Saw the new episode of Doctor Who last night, and loved it. I suspect even the professional reviews (the ones appearing in the magazines and the like, not fan ones on web sites, which I won't read any more) will be mentioning that the science fiction "plot" is secondary to all the character stuff, much like Father's Day isn't so much about the creatures from beyond time destroying the Earth as it is about Rose and her dad, or Rose isn't so much about the Auton invasion as it is about Rose. And, once again, the clue is in the title: there's a reason Rose is called Rose and not The Third Time the Doctor Fights the Autons, and there's a reason this episode is called School Reunion and not Bat Creatures Invade School.
Because while the ostensible plot of the episode might be the Krillitane’s attempts to solve the Skasis(sp?) Paradigm or whatever, the actual story is about the Sarah meeting the Doctor again, and using that to explore what it means to travel with the Doctor, in a way the series never really has before. And it’s warm and thoughtful and touching without being maudlin, and every bit of it has roots in what has come before. And it's not just about bringing back old characters for the fans, but actually uses Sarah's appearance to tell a story relevant to the current story and character developments of the series.
(Contrast this to what's been happening in superhero comics for the last few years, where it often feels like an old character shows up just so that fifteen middle-aged fans can have experience the thrill of recognition. Yes, Geoff Johns, I'm talking to you, but also to the whole school of writing/marketing that decides to stick Anarky into the story of 52 just because a roomful of hardcore fans at a convention started clapping when they heard his name. Seriously.)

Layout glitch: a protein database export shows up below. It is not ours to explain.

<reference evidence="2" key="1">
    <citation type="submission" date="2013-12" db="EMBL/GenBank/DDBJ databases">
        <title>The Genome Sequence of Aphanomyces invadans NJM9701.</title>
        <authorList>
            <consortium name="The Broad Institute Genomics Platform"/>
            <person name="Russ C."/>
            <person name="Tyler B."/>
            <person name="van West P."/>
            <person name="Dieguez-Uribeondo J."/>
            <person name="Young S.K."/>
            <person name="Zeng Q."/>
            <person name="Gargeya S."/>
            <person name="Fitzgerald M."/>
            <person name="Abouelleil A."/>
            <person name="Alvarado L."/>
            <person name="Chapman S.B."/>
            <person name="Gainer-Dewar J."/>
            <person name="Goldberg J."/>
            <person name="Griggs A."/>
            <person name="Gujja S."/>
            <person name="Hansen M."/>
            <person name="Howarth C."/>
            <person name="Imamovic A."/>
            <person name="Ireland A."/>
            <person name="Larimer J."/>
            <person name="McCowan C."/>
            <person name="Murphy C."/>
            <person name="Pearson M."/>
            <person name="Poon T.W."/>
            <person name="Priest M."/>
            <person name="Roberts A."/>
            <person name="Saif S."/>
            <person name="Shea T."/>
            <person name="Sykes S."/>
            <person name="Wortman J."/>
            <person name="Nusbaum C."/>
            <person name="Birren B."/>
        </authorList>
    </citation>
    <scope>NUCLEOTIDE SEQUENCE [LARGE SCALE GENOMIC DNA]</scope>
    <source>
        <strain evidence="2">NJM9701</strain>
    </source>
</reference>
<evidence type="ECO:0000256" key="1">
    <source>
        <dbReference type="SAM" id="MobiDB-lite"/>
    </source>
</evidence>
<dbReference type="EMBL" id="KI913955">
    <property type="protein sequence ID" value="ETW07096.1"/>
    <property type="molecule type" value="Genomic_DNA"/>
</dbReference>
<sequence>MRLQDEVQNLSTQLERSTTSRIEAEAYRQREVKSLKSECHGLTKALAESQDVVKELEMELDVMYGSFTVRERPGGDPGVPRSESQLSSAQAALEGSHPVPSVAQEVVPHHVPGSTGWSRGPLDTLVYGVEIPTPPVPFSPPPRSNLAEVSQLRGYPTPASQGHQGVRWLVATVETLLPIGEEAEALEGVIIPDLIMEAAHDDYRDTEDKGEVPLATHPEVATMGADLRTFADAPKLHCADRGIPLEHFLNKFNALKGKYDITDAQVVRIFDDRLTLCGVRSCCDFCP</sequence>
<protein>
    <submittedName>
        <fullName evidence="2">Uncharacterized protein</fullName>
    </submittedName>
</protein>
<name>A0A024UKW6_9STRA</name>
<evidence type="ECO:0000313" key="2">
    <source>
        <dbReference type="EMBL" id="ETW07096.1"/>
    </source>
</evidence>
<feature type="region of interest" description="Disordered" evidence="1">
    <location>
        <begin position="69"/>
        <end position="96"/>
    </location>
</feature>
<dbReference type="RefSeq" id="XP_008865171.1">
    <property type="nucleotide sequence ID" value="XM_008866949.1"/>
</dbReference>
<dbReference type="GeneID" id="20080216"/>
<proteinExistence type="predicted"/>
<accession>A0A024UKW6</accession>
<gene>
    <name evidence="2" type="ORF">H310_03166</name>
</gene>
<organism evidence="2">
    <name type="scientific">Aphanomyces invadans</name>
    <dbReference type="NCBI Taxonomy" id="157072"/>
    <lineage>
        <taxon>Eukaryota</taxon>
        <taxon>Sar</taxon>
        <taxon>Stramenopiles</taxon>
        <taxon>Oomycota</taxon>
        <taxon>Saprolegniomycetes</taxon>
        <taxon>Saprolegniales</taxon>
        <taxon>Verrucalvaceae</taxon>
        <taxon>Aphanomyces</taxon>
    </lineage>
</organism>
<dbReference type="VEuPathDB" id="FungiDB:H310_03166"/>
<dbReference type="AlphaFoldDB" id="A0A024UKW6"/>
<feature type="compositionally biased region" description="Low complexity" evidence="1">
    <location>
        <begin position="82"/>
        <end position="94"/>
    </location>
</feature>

Another reason I won’t be reading fan reactions is that this pretty much knocks on the head the fan belief that what the Doctor feels for his companions is nothing but pure friendship. Which, again, is nothing new depending on how you read the series, but the Doctor has, in the past, been enough of a blank slate that fans could write whatever they wanted on him. Gay fans could see that he wasn’t the typical heterosexual hero a la Captain Kirk or whatever. (He still isn’t, of course, but will that be acknowledged by the fan community? Don’t care.) Dateless fans could take comfort in the fact that the Doctor was also this being that wasn’t interested in sex, and therefore also wasn’t having any, so they had something in common with their hero. I put all this in the same category as the negative fan reaction to Chris Eccleston’s costume: if the Doctor looks like a normal guy, he’s just that much more removed from a certain segment of the audience.
But enough fan-bashing, because part of my love for this episode comes from all the memories of being a ten-year-old fan it awakened within me. When I was a kid, just discovering Doctor Who, K9 seemed like the cutest, coolest thing ever, and Sarah Jane Smith was the companion. And an early childhood crush. So this episode links directly to those memories for me. And I laughed out loud at the first joke, and I cheered out loud when K9 burst in and started shooting, rescuing the Doctor, and I got scared and upset at the climax and I cheered again at the end. And Penelope just stared at me in that way cats do, like I was nuts.
And it’s not a perfect episode. The stuff going on at the school doesn’t actually generate a lot of suspense. Even when it’s explained what they’re doing, the scenes of the kids at the computers are still pretty dull and generic. But I don’t care. Anthony Stewart Head does such a great job, I never once though, “That’s the guy from Buffy.” And I don’t even care about that. Because Sarah and K9 are back. They’re back!
And next week: Sophia Myles and clockwork androids!